Rev. Fr. Nelson Flores, MSCK, JD.
MARAMING umaangkin sa karangalan na masabi na sila’y Filipino pero kundi man, ‘di nila alam ay utal sila sa katutubong wika at walang malalim na ugnayan sa lahing pilit na inaangkin? Paano ‘yun?
The truth of the matter is most Filipino immigrants to America or any Anglo-Saxon countries, especially those who can no longer talk in their native tongues, are likely to suffer from an identity crisis. (This is also true to most nationals of other colored nations). Much as they want to assimilate with the dominant culture, they can’t totally do so because they are culturally, systematically or institutionally prohibited due to the color of their skin, their origin.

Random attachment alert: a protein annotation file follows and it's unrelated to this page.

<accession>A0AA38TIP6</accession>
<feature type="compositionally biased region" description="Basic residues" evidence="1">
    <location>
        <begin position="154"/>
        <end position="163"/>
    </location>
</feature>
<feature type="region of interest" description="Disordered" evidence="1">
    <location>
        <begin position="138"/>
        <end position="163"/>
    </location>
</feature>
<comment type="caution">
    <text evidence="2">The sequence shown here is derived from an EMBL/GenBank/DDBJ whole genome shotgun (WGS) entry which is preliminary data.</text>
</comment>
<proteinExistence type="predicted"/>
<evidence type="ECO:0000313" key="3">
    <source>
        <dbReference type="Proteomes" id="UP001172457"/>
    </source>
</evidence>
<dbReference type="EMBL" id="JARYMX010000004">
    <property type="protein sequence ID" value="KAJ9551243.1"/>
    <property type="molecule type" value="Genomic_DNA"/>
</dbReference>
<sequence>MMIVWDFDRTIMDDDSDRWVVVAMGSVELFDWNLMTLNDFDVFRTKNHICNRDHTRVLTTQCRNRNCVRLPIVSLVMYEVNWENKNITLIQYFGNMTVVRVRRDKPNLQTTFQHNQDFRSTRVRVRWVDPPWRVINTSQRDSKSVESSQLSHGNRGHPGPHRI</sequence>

While an immigrant from another Anglo-Saxon country will always be another American. (You never hear them being called a Brit-Am or Aussie-Am etc… they are just plain Americans by virtue of the color of their skin), descendants of Filipinos who migrated will always be Fil-Ams.
Come to think of it, depending on which side of the fence one is on, the term Fil-Am could be racist identification just like Filipino was once a upon a time a deregatory classification for “Indios” wishing to be equal with the Spanish conquistadores.
Unless you are “truly useful” to the dominant Anglo-Saxon culture here (but you still remain a minority, a Fil-Am), most Fil-Ams will always be held at bay, a second fiddle. They will always be tagged as different, a point of curiosity to some WASP, a minority.
Unfortunately, these Fil-Ams are also no longer totally welcome to where their parents or grandparents came from. They are now looked down as foreigners by those who stayed behind in the land of their ancestors.
Sino ka ngayon?